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An Economic Theory of Democracy

Uploaded by vijayB69 on Oct 26, 2011

This paper is an examination of the book An Economic Theory of Democracy by Anthony Downs.

Anthony Down’s basic tenet is that governments, being enormously powerful economic entities, should be considered at least as much from an economic standpoint as a political one. “But little progress has been made toward a generalized yet realistic behavior role for a national government similar to the rules traditionally used for consumers and producers.” (P. 3). The book, then, is Down’s attempt to construct such a rule for rational governmental behavior along economic lines.
His first step is to define “rational”, which he sees as “efficiently maximizing output for a given input, or minimizing input for a given output.” (P. 5). It’s important to realize that he is not discussing “rationality” and “rational behavior” as we usually do – to describe a logical thinker, or “a man without prejudices, or a man whose emotions are inoperative” (P. 5) – but as an economic quality. In economics, Downs sees a rational man as one “who moves toward his goals in a way which, to the best of his knowledge, uses the least possible input of scarce resources per unit of valued output.” (P. 5) In today’s parlance, the rational man gets the biggest bang for his buck. Or put another way, the rational man acts first in his own self-interest.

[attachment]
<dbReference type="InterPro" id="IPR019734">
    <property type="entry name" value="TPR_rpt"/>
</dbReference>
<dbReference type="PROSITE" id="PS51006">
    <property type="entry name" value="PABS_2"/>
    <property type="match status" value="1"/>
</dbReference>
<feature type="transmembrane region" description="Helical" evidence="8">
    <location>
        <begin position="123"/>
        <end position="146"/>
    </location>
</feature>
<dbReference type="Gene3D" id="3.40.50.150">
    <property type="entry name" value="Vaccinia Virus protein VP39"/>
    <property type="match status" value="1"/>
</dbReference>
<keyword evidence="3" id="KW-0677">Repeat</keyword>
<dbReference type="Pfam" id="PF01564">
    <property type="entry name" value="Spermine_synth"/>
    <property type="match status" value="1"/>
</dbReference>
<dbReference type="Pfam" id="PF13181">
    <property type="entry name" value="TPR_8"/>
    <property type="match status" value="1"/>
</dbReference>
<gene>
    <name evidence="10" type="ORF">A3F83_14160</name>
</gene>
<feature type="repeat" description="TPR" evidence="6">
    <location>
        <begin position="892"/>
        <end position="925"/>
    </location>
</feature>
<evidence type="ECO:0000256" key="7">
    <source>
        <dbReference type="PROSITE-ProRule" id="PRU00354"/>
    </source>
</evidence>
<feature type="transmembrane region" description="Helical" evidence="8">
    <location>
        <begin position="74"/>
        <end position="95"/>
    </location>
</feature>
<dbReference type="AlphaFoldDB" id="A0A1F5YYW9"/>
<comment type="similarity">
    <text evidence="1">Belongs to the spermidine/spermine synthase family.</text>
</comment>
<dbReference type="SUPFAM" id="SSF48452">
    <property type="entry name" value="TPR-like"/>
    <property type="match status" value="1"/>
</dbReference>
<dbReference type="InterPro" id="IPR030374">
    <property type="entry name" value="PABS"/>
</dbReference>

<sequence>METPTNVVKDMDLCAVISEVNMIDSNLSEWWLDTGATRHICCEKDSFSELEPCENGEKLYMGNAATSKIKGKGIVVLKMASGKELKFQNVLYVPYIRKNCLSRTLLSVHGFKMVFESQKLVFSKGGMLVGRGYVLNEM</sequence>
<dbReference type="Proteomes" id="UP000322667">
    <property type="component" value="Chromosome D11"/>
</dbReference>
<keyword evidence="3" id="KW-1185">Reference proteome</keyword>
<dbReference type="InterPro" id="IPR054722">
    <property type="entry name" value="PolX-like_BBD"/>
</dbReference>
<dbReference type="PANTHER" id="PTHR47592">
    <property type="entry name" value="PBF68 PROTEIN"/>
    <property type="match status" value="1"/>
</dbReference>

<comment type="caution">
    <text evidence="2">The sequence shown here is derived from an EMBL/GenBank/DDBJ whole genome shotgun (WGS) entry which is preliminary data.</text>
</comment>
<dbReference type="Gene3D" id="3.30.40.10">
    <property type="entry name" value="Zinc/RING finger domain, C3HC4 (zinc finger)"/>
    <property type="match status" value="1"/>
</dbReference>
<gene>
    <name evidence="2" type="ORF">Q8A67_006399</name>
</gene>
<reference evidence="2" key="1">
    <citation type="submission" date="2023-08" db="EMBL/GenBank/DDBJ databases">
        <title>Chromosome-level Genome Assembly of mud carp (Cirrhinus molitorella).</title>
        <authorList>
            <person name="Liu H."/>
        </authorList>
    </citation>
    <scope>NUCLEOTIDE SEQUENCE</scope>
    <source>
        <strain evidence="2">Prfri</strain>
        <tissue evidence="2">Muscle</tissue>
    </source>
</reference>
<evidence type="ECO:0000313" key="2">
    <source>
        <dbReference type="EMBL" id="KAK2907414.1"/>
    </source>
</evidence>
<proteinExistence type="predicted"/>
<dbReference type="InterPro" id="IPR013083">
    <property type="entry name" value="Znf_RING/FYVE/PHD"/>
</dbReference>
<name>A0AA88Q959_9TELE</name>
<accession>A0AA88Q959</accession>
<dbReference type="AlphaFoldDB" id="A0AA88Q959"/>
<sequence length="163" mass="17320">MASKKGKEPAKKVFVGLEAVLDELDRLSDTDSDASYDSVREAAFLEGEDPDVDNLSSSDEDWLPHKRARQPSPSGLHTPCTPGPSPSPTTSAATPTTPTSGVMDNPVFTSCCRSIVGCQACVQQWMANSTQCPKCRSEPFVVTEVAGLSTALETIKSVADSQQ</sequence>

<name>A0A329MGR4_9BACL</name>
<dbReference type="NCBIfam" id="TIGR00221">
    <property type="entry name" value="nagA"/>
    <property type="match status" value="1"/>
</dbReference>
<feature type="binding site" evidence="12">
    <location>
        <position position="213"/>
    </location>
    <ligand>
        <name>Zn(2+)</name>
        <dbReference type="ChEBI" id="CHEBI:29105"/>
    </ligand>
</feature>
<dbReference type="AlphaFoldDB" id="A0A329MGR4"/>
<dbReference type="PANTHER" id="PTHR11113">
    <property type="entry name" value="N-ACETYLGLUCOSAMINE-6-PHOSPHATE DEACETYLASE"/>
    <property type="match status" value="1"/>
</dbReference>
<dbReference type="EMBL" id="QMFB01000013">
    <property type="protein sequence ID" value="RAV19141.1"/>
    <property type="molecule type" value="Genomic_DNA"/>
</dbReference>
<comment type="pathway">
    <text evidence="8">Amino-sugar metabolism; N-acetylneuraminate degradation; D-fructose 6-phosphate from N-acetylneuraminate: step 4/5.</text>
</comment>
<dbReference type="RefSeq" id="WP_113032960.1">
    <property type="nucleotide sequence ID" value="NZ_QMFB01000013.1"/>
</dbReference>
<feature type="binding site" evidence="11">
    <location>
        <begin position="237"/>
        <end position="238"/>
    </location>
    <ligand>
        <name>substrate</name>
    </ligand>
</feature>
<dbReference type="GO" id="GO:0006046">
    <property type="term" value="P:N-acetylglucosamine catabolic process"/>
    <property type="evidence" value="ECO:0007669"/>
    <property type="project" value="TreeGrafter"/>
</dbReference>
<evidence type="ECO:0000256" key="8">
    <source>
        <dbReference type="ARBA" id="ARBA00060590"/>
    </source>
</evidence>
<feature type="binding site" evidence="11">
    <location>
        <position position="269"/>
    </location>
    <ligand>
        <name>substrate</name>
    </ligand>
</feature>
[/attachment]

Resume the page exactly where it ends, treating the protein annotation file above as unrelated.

Downs is careful to explain that all men proceed toward all goals in much this same way, and his decision to focus only on economic and political goals is completely arbitrary. (P. 7). He ends his introduction by succinctly restating his thesis: although governments are of unusual importance in every economy, “economic theory has produced no satisfactory behavior rule for them comparable to the rules it uses to predict the actions of consumers and firms.” (P. 20). Downs attempts “to provide such a rule by positing that democratic governments act rationally to maximize political support.” (P. 20).
He begins with a study of party motivation, then moves to voting, which of course plays a huge part in any governmental system. He starts with the premise that “citizens act rationally in politics … [and] … each citizen casts his vote for the party he believes will provide him with more benefits than any other.” (P. 36).
He also points out that voters can deviate...

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Uploaded by:   vijayB69

Date:   10/26/2011

Category:   Politics

Length:   4 pages (972 words)

Views:   2060

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